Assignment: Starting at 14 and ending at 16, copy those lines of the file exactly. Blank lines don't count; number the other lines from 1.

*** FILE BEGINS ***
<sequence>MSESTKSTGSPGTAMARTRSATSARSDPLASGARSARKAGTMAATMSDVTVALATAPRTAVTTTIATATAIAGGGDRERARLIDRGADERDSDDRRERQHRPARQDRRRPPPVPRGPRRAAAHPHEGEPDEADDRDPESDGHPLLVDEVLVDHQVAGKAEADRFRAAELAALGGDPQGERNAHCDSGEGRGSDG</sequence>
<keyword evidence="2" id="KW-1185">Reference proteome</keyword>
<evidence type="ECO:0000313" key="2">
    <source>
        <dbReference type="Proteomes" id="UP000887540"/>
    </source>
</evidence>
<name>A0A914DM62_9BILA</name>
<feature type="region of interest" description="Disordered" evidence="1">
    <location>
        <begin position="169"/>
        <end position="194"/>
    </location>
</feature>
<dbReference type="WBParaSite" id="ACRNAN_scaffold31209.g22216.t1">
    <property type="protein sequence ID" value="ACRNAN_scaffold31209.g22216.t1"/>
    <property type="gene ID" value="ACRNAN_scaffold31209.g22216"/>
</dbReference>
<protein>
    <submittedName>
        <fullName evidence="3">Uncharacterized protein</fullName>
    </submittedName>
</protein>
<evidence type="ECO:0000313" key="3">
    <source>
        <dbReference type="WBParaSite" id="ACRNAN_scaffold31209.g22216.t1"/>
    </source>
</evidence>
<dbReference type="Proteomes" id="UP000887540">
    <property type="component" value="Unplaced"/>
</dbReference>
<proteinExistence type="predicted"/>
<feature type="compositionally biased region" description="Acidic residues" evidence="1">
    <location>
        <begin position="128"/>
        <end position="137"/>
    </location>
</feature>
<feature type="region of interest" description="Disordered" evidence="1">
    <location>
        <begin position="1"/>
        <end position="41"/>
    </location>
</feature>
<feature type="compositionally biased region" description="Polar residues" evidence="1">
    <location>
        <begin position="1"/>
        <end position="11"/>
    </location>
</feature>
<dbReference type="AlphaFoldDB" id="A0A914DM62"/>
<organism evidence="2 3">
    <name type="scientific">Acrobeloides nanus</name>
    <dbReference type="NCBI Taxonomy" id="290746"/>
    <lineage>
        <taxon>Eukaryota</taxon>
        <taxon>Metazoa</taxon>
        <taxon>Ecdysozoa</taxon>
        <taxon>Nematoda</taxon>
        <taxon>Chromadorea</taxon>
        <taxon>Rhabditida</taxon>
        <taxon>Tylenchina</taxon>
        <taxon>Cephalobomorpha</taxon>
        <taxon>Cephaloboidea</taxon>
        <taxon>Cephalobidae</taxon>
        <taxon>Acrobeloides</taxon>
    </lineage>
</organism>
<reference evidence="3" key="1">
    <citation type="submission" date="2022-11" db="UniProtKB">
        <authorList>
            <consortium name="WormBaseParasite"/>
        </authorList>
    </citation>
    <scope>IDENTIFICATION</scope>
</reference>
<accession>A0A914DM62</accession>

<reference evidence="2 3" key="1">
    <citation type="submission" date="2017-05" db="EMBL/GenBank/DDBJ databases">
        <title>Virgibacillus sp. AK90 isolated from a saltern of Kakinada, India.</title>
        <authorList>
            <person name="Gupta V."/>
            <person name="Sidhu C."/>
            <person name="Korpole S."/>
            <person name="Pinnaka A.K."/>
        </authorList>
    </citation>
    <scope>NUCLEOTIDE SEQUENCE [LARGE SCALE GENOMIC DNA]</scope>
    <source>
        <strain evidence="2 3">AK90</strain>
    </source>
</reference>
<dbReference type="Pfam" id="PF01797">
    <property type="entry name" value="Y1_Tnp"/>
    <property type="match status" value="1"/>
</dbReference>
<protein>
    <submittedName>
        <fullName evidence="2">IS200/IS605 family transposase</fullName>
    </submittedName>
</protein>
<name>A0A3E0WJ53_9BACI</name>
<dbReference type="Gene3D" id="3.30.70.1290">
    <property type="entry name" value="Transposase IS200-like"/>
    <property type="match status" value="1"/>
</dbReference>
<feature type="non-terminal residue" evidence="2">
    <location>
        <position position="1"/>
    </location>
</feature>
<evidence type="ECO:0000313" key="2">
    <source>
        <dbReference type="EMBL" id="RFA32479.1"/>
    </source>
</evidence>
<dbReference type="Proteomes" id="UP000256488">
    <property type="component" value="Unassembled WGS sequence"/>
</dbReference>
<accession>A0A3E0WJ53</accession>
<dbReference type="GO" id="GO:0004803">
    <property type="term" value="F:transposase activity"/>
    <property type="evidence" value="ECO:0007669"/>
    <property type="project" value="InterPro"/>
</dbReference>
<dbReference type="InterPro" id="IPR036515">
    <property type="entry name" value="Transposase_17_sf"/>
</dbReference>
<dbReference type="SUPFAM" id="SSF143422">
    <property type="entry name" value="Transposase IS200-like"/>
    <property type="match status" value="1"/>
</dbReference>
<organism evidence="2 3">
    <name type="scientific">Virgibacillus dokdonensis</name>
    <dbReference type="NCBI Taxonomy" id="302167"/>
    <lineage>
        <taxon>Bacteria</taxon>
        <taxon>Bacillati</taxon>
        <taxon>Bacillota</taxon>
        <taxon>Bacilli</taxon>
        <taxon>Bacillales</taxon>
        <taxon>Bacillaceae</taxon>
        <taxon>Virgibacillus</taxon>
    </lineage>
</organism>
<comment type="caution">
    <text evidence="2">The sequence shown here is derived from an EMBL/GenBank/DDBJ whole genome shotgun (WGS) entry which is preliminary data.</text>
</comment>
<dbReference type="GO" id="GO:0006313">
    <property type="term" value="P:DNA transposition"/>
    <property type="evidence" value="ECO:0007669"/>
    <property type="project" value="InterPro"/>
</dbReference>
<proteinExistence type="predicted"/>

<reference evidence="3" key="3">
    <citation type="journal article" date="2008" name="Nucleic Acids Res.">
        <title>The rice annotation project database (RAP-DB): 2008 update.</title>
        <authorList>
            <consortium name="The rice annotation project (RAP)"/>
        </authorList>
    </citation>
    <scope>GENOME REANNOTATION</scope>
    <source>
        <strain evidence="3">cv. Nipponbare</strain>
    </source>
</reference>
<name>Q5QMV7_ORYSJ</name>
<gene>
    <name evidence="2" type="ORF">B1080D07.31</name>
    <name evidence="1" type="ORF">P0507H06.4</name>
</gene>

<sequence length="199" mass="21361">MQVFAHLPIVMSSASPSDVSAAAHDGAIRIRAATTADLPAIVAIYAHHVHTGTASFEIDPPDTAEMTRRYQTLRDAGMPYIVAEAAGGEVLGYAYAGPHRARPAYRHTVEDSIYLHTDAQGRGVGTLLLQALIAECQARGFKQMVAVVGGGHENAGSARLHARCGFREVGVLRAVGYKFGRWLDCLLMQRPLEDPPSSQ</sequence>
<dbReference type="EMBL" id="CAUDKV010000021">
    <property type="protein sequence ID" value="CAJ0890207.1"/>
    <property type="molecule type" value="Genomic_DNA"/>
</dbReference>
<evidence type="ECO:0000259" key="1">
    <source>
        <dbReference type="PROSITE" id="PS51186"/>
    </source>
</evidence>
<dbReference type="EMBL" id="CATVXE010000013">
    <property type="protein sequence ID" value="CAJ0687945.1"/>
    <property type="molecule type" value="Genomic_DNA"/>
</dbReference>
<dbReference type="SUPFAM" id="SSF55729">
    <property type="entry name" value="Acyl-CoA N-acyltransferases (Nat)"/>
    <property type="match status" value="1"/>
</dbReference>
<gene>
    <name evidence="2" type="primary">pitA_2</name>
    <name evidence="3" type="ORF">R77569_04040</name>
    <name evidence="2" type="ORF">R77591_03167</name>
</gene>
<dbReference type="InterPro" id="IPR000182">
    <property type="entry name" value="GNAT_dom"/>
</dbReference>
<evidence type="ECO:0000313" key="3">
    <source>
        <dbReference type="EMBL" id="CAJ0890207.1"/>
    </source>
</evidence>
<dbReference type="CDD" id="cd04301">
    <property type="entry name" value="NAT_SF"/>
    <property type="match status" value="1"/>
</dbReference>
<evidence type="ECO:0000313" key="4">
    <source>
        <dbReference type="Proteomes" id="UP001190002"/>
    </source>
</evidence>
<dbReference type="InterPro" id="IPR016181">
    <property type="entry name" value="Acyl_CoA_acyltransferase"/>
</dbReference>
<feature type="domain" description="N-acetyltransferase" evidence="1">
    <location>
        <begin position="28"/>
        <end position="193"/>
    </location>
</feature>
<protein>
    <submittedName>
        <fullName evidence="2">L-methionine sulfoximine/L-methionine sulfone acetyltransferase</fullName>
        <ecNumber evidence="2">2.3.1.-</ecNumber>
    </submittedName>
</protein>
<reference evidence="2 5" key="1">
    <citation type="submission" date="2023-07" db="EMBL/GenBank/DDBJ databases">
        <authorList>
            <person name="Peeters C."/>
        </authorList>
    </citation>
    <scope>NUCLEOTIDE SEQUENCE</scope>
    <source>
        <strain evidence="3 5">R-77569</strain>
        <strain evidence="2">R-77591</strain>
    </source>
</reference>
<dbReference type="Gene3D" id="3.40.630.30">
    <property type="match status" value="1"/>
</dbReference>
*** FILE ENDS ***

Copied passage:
</feature>
<dbReference type="WBParaSite" id="ACRNAN_scaffold31209.g22216.t1">
    <property type="protein sequence ID" value="ACRNAN_scaffold31209.g22216.t1"/>